Sad day: Canada’s last classical store shuts down

From Ludwig Van Toronto:

The last classical music CD store in Canada is officially closing. As the company announced in a Facebook post earlier today, L’Atelier Grigorian will be shuttering its last retail store in Toronto’s Yorkville in mid-June of 2019….

Read on here.

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  • Very sad indeed! The days of spending hours checking “live” recordings for quality, etc., and building a unique collection are but over – the situation is the same WW!
    At least, one has what one has!

    • Yes the second hand store in our town has literally thousands. Certainly not worth buying new CDs these days unless you want brand new recordings.

  • I went there three years ago – a very interesting shop. However, it seemed that they carried waaaaay too many copies of new classical CD’s of artists that most people would have never heard of. It’s a pity – it’s nice to have places where you can just browse. On the bright side, I also went to an incredible used book and classical cd store in Montreal. I even bought a few things!

    • Carrying CDs of artists that most people have never heard of can be doing a great service to music and to serious record collectors. The ways artists become “heard of” these days are so slap-dash and chancy, and seem to emphasize skin shows and other extra-musical traits. Artists who refrain from these gimmicks are among those we never heard of.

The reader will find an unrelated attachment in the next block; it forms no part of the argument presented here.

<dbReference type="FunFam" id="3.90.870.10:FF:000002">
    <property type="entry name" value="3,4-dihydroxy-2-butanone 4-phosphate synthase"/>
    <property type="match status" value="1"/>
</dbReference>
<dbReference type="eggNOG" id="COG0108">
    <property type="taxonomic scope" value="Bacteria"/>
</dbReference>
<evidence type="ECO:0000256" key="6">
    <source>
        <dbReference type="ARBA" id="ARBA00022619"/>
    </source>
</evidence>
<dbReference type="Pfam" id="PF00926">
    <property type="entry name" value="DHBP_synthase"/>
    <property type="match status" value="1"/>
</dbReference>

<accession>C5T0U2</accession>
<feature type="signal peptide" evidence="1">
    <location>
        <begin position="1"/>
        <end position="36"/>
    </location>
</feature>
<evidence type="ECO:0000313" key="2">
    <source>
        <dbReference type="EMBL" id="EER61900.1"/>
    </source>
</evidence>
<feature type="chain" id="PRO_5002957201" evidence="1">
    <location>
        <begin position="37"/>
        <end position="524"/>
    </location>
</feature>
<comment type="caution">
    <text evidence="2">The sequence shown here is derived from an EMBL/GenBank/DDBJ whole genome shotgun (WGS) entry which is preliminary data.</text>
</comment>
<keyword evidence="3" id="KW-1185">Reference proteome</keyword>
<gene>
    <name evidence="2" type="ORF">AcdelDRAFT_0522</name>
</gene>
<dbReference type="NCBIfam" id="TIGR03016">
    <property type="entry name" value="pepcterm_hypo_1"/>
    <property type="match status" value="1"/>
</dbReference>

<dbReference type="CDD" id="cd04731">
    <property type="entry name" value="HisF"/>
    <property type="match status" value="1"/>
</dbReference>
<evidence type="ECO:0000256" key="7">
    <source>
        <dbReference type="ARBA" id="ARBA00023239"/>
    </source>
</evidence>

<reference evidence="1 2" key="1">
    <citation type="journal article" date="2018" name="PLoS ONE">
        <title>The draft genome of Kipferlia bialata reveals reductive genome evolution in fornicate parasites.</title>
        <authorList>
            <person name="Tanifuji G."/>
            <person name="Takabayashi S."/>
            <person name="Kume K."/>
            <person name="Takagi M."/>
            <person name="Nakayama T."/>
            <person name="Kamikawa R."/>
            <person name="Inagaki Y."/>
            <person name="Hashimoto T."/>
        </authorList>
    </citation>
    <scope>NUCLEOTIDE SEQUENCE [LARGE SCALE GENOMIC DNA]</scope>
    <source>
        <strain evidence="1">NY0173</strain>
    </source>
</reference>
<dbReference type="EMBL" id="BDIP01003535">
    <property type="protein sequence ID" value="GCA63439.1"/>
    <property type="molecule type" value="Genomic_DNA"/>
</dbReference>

I agree about the virtues of browsing. That and if the staff plays interesting recordings over the sound system are how I made my most interesting musical discoveries. When you shop online you know what you are looking for and seek it out. When you shopped (past tense) in a good record/CD store (or sheet music shop for that matter) is when you bought stuff you never dreamed existed just minutes earlier.

      • The most lucrative way to explore unfamiliar music these days may be on YouTube or SoundCloud. I’ve discovered many new (to me) items this way — and often it leads me to purchase the music in order to obtain maximum audio fidelity.

  • At least Québec still has Archambault, 15 locations according to their website. I always spend a couple hours there when we go to Montréal since I can’t do a good browse (both scores and CDs) at home anymore.

  • Noooooo!

    Just back from Japan where there are still loads of (excellent) shops but everywhere else these shops are sadly dying. Even London has nothing these days

  • So sad. Hardly any culture-related business can survive in Yorkville Toronto due to extremely high rental fees. I guess this one will turn into a Cafe or a luxury boutique as well.

  • Sadly, Sikkora’s in Vancouver closed as well. It was a reason to go to Vancouver all by itself.

  • Toronto’s last, not Canada’s, from what readers are saying. It doesn’t mean a new one can’t open, but articles like this create a doomed atmosphere that prevents new enterprise. How long since America has had a classical music magazine? It’s all a question of attitude. Music lovers are far too prone to negative attitudes.

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